2020 was a bad year for *many* reasons, but it was a good year for reading. I have read some incredible books over the past 12 months: I’ve discovered new authors, binge-read series, fallen in love with new genres and created a very wobbly, tall stack of books to read in 2021 — and an even bigger wish list.
It was both very difficult and incredibly easy to compile a list of my top 10 books of 2020. It was a struggle to narrow it down to just 10, but adding each of these books to my favourites list was a no-brainer. Interestingly, only one of the books I listed on my top 5 books of 2020 (so far) post made it onto this list — and I don’t think anyone will be shocked by which one it is. I haven’t ranked them (that would be too difficult) so these appear in no particular order. I’ve also integrated non-fiction with fiction.
In the Dream House by Carmen Maria Machado
In the Dream House is an incredible memoir that examines the author’s experience of a same-sex abusive relationship through multiple narrative lenses, from fairytales to horror stories. The writing is stunning and so varied, working brilliantly across a range of styles and genres. It is heartbreaking and difficult to read at times, but I would definitely recommend it if you enjoy memoirs.
All Boys Aren’t Blue by George M. Johnson
This is an incredibly poignant memoir detailing George M. Johnson’s experiences growing up Black and queer. It is raw and honest, heartbreaking and uplifting with beautiful, moving writing. I listened to the audiobook, which is narrated by him and I really enjoyed it in that medium — it was like listening to him telling his story to me — but afterwards I had to buy a physical copy so I can reread it in the future.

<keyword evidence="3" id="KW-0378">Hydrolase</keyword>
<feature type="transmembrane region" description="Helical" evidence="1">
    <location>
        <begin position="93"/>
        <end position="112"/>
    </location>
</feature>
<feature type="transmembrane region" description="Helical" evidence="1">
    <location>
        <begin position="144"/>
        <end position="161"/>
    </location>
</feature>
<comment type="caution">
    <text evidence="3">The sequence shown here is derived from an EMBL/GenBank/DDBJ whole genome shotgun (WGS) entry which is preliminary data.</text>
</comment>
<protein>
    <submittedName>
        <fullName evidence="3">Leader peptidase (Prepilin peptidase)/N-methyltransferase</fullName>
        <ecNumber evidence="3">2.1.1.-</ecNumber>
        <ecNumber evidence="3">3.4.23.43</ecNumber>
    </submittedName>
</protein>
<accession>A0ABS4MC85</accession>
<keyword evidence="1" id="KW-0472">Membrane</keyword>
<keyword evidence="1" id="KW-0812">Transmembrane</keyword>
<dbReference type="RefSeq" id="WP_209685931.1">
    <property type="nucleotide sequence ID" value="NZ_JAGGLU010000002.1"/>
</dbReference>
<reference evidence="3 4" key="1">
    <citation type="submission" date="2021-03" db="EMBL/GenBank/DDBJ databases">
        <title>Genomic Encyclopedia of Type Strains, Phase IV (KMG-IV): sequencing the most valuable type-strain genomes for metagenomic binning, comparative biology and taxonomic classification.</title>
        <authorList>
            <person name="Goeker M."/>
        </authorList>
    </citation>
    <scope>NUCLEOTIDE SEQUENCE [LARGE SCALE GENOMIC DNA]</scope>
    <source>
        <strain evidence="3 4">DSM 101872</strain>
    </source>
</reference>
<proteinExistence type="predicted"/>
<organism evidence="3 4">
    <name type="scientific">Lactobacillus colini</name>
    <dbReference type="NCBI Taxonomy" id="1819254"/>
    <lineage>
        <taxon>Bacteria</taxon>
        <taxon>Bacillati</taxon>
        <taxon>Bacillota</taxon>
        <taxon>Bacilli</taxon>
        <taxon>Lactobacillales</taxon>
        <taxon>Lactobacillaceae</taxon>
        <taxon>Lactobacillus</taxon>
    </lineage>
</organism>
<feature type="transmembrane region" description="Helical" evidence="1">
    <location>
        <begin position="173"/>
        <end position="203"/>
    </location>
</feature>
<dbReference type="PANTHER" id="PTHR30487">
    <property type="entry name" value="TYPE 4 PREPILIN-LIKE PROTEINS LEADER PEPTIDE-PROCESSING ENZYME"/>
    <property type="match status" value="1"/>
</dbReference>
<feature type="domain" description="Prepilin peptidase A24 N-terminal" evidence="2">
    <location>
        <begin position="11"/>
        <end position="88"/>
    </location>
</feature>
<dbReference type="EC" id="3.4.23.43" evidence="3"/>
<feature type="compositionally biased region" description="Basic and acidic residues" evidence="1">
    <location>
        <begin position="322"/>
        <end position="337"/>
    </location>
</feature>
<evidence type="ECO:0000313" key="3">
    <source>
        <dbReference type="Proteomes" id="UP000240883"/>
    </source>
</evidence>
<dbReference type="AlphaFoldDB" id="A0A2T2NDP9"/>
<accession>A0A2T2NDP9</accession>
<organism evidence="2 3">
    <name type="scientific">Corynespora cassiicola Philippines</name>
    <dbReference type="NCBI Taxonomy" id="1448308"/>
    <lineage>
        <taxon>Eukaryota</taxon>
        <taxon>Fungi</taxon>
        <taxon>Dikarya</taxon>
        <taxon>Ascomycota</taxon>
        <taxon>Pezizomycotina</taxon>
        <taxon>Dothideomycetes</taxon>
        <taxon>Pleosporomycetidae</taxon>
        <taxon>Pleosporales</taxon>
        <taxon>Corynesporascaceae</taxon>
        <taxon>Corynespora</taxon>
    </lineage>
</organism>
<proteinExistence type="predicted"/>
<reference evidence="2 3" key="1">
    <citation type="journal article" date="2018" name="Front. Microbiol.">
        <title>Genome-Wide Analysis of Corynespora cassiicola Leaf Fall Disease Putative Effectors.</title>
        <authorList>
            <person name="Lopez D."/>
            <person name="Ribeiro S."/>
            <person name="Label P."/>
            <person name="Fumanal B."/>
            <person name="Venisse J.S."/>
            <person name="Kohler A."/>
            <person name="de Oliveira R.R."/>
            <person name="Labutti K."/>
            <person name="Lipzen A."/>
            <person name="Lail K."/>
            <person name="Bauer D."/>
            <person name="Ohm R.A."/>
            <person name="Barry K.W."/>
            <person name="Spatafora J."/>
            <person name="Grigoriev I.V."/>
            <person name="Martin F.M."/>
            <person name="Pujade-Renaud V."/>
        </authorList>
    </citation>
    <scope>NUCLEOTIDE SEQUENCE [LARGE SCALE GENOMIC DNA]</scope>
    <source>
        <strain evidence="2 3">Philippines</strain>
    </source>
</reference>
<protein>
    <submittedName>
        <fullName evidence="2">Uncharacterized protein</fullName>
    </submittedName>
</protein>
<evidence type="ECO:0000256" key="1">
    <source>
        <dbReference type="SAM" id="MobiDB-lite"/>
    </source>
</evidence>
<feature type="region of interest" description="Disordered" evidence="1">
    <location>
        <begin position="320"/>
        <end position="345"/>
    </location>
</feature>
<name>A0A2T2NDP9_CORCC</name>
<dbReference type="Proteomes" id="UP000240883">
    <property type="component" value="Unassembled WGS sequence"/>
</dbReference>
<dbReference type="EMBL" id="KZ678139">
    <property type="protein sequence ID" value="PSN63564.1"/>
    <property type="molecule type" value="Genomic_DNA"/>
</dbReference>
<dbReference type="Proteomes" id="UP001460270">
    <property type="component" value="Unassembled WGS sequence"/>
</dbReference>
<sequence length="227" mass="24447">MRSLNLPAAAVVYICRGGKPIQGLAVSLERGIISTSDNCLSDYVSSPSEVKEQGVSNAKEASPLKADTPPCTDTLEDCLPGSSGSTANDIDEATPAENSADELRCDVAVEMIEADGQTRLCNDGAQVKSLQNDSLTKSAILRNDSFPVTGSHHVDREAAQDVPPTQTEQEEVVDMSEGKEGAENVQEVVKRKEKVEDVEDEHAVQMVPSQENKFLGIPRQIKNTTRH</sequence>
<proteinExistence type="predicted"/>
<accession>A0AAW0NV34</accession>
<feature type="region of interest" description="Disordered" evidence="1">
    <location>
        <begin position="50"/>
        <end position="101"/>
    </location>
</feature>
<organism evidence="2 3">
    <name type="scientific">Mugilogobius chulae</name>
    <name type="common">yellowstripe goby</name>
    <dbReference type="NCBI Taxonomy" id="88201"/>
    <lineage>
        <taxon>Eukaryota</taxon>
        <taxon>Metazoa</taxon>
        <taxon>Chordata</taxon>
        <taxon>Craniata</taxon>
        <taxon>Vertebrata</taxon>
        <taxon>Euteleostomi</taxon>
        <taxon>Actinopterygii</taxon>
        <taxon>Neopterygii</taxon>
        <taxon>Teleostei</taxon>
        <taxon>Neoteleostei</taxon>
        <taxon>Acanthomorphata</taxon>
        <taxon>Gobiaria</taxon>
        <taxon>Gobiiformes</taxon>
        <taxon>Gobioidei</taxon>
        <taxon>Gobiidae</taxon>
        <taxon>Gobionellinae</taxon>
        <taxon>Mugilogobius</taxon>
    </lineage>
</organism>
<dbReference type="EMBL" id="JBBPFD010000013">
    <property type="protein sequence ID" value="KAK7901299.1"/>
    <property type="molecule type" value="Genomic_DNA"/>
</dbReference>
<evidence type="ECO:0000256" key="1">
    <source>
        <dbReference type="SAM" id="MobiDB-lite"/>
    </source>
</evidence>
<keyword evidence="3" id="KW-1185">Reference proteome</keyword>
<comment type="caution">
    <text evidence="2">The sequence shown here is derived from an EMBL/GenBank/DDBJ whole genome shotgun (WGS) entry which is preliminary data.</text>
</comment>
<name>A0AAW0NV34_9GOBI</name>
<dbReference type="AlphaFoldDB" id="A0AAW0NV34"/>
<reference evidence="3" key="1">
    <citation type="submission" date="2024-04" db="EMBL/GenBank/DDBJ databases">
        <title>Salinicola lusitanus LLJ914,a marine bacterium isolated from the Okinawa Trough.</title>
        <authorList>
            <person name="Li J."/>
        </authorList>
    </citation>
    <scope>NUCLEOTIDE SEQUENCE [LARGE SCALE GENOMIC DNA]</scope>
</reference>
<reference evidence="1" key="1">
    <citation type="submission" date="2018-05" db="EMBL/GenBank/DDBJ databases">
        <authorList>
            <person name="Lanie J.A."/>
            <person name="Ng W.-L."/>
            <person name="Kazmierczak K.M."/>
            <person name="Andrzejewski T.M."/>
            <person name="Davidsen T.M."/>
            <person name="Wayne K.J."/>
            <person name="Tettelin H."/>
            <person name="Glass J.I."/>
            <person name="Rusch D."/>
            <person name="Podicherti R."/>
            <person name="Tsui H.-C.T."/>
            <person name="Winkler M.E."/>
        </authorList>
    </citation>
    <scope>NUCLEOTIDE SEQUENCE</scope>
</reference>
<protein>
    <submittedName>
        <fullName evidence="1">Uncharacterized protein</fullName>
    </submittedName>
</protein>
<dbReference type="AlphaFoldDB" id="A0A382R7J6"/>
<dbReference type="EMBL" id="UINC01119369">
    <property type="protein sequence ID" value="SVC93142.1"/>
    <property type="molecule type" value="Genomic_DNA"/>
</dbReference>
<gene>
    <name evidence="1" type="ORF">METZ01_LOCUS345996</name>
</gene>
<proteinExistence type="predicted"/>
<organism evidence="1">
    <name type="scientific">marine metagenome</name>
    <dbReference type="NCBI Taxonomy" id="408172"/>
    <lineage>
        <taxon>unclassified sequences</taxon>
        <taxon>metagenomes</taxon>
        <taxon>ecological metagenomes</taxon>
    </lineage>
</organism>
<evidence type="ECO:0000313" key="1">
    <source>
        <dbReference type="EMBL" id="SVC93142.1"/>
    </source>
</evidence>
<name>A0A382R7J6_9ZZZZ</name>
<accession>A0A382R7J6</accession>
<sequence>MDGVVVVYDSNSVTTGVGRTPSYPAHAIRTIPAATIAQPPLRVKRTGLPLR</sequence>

It is very hard hitting and deals with a lot of sensitive topics, and the trigger warnings are listed at the beginning of the book.
Taking Up Space by Chelsea Kwayke and Ore Ogunbiyi
This is a must-read book for learning about the experiences of Black women and people who have lived experiences of misogyny at university, with a focus on the Oxbridge experience. Taking Up Space focuses on barriers to education, mental health and the whiteness of academia, combining descriptions of the two authors’ personal experiences of university with frankly scary statistics about the education system. They also invite contributions from their friends, making it an incredibly informative read that deconstructs the challenges they faced in getting to university and throughout their time there.
Who I Was With Her by Nita Tyndall
Who I Was With Her is a beautiful tale of grief and loss after a girl finds out her girlfriend — who no one knew she was with — is dead. It focuses on Corinne trying to mourn someone no one knew she was with and come to terms with her identity. The stream-of-conscious writing style was messy and chaotic and perfectly aligned with Corinne’s emotions and thoughts. It made for a really fast-paced read. Instead of a chronological timeline, one timeline chronicles Corinne’s present and a second showcases Corinne’s relationship with Maggie in a way that relates to Corinne in the present. It was incredible, especially for a debut novel, and I am looking forward to Nita Tyndall’s next book.
Expectation by Anna Hope